Clinton's Confirmation Hearing
I watched a good bit of the Clinton nomination hearings this morning, and I did it on C-SPAN, because I didn't want to hear the gasbags going on and on about all those terrible conflicts of interests between the Secretary of State and the Clinton Foundation. Um, wasn't Hillary Clinton a SENATOR before all this? If these conflicts with the Clinton Foundation getting cash from foreign governments to influence American foreign policy are a conflict now, wouldn't they have been before? Furthermore, what giant political family DOESN'T have conflict of interest ties like this? It just seems like this manufactured outrage is practically reserved for the Clintons.
The latest high school-level argument that the press is making is that John Kerry wanted the job and now that he's Senate Foreign Relations Committee chair, there are going to be all kinds of petty animosities and grumbling. Have these reporters evolved at all from the time when the key question was who was going to ask who to the prom?
So I'd rather focus on the specifics, at least as I saw them. There's an AP writeup of the hearing here.
Hillary Rodham Clinton said Tuesday that she intends to revitalize the mission of diplomacy in American foreign policy, calling for a "smart power" strategy in the Middle East and implicitly criticizing the Bush administration for having downgraded the role of arms control [...]
"America cannot solve the most pressing problems on our own, and the world cannot solve them without America," she said, her daughter Chelsea seated behind her in the audience. "The best way to advance America's interest in reducing global threats and seizing global opportunities is to design and implement global solutions. This isn't a philosophical point. This is our reality." [...]
In discussing the problem of peacemaking in the Middle East, Clinton referred to her husband's extensive, though ultimately unsuccessful, efforts to strike a comprehensive peace deal.
"As intractable as the Middle East's problems may seem and many presidents, including my husband, have spent years trying to help work out a resolution, we cannot give up on peace," she said. She said that she and Obama are "deeply sympathetic to Israel's desire to defend itself" against Hamas rockets fired from the Gaza Strip but also worried about the humanitarian situation in Gaza.
"We must also actively pursue a strategy of smart power in the Middle East that addresses the security needs of Israel and the legitimate political and economic aspirations of the Palestinians; that effectively challenges Iran to end its nuclear weapons program and sponsorship of terror, and persuades both Iran and Syria to abandon their dangerous behavior and become constructive regional actors." she said.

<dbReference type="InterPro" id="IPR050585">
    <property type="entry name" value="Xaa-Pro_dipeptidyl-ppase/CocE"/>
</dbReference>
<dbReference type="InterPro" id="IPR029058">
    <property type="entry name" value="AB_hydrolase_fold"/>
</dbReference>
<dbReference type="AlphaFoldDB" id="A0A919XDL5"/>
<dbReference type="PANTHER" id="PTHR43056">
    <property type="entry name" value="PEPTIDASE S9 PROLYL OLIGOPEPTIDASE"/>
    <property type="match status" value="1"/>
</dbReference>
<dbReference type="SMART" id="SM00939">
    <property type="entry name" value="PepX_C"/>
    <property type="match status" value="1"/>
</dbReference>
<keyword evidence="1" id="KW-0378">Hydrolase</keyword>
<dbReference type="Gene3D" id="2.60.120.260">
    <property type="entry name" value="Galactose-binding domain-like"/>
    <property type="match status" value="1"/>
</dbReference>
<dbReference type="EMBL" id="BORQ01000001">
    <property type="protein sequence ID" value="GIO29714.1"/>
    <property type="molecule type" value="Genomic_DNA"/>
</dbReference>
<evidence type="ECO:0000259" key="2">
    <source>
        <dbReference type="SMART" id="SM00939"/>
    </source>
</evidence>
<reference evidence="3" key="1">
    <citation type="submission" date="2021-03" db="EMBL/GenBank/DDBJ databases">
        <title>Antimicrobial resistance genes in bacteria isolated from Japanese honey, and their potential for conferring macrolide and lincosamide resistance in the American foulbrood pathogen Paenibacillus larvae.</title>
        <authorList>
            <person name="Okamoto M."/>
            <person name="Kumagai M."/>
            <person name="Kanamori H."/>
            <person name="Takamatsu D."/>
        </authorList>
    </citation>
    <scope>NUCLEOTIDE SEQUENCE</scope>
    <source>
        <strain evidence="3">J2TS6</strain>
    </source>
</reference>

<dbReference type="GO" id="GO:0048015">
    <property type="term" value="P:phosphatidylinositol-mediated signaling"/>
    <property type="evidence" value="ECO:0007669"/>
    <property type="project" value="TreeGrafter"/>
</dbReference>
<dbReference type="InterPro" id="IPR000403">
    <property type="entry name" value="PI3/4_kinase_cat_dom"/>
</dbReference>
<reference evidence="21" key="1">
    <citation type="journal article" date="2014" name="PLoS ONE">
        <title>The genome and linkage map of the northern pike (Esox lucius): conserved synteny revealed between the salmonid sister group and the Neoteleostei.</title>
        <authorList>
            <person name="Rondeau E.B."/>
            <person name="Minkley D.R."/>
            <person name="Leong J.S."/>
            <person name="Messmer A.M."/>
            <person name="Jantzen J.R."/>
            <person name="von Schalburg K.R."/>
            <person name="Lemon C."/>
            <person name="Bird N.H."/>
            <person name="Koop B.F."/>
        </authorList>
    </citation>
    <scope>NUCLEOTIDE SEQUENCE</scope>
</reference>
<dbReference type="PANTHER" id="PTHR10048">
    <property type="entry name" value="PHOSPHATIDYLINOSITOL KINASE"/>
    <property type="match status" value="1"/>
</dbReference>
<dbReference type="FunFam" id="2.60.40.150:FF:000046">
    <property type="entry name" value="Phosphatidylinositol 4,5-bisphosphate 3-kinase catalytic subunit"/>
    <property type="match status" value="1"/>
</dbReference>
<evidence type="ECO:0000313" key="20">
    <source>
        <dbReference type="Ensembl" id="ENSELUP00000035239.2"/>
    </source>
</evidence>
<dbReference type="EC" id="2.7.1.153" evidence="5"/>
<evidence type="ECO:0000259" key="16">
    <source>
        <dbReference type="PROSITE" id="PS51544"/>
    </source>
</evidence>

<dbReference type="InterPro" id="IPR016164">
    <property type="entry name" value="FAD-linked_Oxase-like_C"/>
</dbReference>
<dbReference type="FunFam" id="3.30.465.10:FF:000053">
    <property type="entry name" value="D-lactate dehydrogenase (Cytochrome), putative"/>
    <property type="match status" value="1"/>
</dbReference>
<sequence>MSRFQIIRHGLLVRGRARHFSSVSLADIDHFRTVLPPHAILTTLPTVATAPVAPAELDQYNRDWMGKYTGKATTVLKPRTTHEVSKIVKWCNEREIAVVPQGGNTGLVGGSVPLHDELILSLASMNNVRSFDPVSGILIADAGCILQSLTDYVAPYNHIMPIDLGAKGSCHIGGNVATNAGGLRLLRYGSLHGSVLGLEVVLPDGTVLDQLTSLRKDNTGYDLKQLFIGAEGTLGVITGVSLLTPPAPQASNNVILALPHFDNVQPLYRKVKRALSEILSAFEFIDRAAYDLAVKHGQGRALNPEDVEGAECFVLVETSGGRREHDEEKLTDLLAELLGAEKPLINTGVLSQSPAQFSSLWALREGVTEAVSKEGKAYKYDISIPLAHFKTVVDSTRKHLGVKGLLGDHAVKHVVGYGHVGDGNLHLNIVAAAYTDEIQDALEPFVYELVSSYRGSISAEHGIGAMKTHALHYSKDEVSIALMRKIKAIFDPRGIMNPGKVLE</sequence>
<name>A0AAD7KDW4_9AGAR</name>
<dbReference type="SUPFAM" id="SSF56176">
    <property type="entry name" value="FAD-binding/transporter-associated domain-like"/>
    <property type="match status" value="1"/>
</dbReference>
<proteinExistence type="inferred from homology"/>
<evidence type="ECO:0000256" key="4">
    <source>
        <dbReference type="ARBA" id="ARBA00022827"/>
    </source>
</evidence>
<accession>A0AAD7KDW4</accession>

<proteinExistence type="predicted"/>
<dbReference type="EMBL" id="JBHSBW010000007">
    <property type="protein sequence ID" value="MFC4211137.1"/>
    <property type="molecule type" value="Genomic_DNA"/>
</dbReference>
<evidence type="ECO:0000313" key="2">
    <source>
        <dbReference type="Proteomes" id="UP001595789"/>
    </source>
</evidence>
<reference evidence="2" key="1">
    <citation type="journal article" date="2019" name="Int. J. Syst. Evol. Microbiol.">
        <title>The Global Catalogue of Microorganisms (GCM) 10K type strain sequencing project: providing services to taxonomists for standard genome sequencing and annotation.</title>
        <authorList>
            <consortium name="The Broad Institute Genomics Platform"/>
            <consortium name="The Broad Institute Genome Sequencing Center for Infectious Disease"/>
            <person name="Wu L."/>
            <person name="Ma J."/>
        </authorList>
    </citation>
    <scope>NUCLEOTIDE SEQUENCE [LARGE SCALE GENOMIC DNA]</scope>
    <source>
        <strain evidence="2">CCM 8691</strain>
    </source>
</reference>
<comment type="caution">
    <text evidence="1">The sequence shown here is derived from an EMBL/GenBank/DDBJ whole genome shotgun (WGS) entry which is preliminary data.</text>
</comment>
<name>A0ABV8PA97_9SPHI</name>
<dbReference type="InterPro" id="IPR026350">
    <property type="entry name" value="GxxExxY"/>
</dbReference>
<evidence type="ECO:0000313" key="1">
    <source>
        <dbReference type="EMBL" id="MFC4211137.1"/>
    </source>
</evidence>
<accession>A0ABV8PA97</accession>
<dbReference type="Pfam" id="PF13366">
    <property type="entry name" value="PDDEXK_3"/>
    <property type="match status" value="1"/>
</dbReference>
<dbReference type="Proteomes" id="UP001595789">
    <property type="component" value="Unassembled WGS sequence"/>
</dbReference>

I think you're going to hear "smart power" a lot during Clinton's tenure. It fits the combination of tough-minded diplomacy and global cooperation we can expect from her, and it's certainly a break with the past.
Top dislike: the continued use of "all options are on the table" when it comes to Iran. Our rhetoric is not only overheated, but everyone seems to have forgotten that the latest National Intelligence Estimate on Iran showed that they stopped their nuclear program four years ago. You don't have to believe that, but you could at least cite it.
Top like: Clinton over and over again suggested that our over-reliance on contractors weakens our national security and is not even fiscally responsible. The multiple abuses by contractors trouble her, and she feels that State Department personnel can better handle the job and would not have to be constantly retrained. However, Clinton neglected to call for a ban on mercenaries, which was a campaign promise of hers. She needs to be pushed on that. Also, Clinton will be dogged in her efforts to secure the proper funding for the department and bring into balance the State/Defense relationship. On more than one occasion she has said that the Pentagon has 10 times the budget of Foggy Bottom, and they have been carrying out functions usually reserved for State. As even the Chairman of the Joint Chiefs said yesterday, we need less of a reliance on the military in foreign policy, which speaks well of the effort to get someone of such prominence to helm the State Department.
There was also talk of Afghanistan, which I'll get to in a later post.